Ohayon v. Safeco, 91 Ohio St.3d 474, 2001-Ohio-100, 747 N.E.2d 206 — Ohio's leading case on conflicts of law for uninsured/underinsured motorist coverage
In re Uninsured & Underinsured Motorist Coverage Cases (Nationwide Agribusiness Ins. Co. v. Wagner and Vicars v. McCray), 100 Ohio St.3d 302, 2003-Ohio-5888, 798 N.E.2d 1077 — Adam E. Carr represented the successful insurers in two of the companion cases to Westfield Ins. Co. v. Galatis, 100 Ohio St.3d 216, 2003-Ohio-5849, 799 N.E.2d 179. The Supreme Court of Ohio adopted one of Adam E. Carr's arguments on insurance policy interpretation. It was Galatis that ended the Scott-Pontzer phenomenon, which had driven some leading insurers out of the Ohio insurance market.
Cappara v. Schibley, 85 Ohio St.3d 403, 1999-Ohio-278, 709 N.E.2d 117 — Ohio law allows a person injured by a drunk driver to recover punitive damages from the drunk driver. In Cappara v. Schibley, 85 Ohio St.3d 403, 1999-Ohio-278, 709 N.E.2d 117, the trial court improperly allowed evidence of prior convictions to establish a pattern. Adam E. Carr wrote the winning briefs in Ohio's Eighth District Court of Appeals and in the Supreme Court of Ohio. Both appellate courts held that subsequent bad acts are not admissible to show malice at the time in question.
Barker v. Emergency Professional Serv., Inc. 11th Dist. No. 2012-T-0098, 2013-Ohio-5819 — Plaintiff had been transported to a local hospital following a near-drowning diving accident. He alleged that substandard medical care rendered him a quadriplegic/tetraplegic.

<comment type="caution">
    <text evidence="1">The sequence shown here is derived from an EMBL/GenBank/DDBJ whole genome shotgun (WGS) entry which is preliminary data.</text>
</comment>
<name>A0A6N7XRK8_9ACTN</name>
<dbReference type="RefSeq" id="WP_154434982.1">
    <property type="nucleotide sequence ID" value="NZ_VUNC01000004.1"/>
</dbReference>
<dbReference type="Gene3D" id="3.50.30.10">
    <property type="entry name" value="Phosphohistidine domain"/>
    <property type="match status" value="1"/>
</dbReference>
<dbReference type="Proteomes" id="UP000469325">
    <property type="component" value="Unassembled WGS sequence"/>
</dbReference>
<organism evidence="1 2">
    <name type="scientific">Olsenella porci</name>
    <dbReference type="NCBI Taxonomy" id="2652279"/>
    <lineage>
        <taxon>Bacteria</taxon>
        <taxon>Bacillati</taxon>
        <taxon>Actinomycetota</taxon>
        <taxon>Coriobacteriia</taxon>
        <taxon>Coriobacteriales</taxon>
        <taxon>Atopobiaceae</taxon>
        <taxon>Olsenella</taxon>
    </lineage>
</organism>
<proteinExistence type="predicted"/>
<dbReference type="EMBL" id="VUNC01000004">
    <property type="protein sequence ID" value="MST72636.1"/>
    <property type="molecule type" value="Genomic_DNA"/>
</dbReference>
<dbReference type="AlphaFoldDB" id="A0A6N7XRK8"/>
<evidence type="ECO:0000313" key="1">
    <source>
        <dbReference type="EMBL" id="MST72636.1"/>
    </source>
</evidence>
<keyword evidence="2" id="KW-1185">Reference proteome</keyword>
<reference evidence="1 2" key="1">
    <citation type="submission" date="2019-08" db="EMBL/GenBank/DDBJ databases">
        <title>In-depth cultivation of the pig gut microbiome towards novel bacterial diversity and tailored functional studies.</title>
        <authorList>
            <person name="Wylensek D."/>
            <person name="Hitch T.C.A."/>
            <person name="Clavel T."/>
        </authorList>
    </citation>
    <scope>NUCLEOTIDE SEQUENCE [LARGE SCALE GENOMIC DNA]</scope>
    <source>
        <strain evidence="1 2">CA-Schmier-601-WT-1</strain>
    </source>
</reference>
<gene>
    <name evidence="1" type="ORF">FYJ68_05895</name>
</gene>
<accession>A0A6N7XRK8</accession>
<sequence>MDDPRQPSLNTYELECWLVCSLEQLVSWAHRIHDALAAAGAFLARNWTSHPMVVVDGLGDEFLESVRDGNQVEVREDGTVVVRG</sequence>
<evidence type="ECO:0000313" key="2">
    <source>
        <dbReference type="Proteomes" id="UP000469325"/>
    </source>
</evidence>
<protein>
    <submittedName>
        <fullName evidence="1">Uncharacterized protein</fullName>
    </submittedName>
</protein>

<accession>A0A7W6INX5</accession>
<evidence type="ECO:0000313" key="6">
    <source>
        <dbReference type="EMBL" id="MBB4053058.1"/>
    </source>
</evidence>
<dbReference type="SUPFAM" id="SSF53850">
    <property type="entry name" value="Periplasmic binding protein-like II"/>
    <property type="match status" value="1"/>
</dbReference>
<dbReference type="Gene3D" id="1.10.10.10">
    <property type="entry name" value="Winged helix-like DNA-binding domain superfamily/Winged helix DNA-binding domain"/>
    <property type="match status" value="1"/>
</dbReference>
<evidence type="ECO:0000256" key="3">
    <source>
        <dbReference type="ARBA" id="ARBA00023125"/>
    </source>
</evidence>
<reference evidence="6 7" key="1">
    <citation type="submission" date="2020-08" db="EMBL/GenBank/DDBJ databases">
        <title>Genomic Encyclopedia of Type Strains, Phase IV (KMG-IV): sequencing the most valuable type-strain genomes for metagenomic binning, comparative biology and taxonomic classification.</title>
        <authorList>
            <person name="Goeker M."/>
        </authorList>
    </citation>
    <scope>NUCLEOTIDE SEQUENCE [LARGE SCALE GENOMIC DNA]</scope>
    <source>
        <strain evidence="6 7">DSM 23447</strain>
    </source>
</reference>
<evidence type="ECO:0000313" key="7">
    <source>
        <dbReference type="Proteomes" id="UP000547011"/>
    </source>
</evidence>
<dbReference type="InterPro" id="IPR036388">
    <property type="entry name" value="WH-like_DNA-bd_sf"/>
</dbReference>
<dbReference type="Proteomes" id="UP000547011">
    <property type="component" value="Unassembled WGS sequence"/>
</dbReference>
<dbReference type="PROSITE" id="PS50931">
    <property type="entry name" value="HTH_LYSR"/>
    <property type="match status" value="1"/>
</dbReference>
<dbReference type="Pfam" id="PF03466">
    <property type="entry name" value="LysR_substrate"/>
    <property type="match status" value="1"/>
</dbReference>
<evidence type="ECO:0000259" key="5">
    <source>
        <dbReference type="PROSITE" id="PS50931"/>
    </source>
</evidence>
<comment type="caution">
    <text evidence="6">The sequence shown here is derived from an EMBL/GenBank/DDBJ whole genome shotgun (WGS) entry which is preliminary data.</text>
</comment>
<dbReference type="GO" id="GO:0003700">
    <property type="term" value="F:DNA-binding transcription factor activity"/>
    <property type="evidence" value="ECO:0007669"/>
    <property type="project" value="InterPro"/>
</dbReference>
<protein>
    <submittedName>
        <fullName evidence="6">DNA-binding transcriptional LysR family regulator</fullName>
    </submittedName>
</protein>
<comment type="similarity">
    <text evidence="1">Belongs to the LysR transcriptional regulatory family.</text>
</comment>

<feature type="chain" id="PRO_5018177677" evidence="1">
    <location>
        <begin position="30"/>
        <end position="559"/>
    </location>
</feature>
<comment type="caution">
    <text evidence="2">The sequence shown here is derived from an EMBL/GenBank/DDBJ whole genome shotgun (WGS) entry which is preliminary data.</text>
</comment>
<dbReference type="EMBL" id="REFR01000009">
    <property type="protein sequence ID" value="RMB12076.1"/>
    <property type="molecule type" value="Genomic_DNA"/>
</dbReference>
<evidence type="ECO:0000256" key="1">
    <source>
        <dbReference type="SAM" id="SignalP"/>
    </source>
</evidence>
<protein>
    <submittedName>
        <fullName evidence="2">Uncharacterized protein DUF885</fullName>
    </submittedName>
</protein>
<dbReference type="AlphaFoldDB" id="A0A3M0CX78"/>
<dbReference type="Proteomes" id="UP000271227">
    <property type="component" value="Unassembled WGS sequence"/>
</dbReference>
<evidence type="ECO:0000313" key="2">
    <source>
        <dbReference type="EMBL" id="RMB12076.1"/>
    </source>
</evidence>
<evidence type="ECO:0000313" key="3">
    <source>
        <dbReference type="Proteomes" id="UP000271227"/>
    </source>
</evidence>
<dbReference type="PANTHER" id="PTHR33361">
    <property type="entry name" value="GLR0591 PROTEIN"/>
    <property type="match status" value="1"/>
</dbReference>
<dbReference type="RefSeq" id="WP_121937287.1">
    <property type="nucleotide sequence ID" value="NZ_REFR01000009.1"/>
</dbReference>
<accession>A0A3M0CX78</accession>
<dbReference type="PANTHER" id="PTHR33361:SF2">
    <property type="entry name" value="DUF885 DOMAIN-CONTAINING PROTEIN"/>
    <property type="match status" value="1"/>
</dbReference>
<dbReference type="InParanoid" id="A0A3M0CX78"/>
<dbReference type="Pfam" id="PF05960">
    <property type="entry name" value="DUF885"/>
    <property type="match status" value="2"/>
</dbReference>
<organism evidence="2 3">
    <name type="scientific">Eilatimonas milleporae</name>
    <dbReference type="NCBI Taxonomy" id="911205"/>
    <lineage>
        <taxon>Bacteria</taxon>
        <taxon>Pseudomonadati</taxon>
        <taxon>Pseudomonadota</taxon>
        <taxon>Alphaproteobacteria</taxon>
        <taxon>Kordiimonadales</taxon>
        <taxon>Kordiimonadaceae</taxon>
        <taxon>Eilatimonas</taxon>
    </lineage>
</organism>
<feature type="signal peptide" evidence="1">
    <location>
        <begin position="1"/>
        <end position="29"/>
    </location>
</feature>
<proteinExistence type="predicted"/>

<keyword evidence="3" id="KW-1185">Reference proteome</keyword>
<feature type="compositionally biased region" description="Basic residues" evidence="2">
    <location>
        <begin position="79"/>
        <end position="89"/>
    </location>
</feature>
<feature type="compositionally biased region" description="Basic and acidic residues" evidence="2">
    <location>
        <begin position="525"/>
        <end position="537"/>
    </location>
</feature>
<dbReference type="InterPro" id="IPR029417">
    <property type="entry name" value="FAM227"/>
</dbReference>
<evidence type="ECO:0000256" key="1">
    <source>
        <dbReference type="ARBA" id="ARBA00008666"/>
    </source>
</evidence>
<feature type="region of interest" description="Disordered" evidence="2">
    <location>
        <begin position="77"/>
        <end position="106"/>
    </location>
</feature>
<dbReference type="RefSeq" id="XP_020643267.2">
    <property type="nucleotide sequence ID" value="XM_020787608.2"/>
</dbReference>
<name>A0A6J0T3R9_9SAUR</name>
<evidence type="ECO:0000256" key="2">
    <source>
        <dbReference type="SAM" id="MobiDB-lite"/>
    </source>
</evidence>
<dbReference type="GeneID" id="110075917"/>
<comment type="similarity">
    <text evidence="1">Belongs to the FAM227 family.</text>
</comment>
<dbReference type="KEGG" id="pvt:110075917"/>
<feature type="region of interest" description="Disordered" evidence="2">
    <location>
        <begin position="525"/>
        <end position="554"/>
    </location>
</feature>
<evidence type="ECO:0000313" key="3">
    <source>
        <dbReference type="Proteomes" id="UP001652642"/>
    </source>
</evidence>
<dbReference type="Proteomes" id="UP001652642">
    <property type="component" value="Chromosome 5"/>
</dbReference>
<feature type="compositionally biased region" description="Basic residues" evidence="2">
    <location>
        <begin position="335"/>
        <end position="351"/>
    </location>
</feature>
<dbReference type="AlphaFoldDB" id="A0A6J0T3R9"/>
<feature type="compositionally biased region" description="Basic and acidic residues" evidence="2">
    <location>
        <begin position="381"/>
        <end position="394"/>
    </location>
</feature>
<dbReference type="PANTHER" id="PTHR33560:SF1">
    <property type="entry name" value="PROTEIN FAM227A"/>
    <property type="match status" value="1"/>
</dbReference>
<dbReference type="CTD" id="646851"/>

Some of the medical defendants asserted a third-party complaint for contribution and indemnity against the property owners for the original injury, based on an alleged defect in the condition of the property. Adam E. Carr successfully moved for a Civ.R. 12(B)(6) dismissal in the trial court and successfully defended the appeal.
No case has been found in American legal history in which a medical malpractice defendant was permitted to assert such a claim against the original tortfeasor. The treating doctor "takes his victim as he finds him," and is responsible for the consequences of his or her own malpractice, if any. The treating doctor is not responsible for the original injury, but only to the extent, if any, that his substandard care made the injury worse. This fundamental principle of tort law was affirmed.
D.G. v. Boardman Local Schools, N.D.Ohio No. 4:11-cv-01174 — Adam E. Carr successfully defended a pre-teen girl and her parents in federal court. Our clients had been accused of bullying at school and cyberbullying on the internet.
The plaintiff filed suit against our clients, plus ten other children, their parents, and the school district. The allegations against our clients were dismissed with prejudice during discovery, with no payment by our clients or their insurer.
The plaintiff and her mother appeared on two national tv shows: a 48 Hours special on school bullying, and the Dr. Phil show (which was aired twice). None of the defendants was interviewed on either program. Despite this, our clients prevailed in court.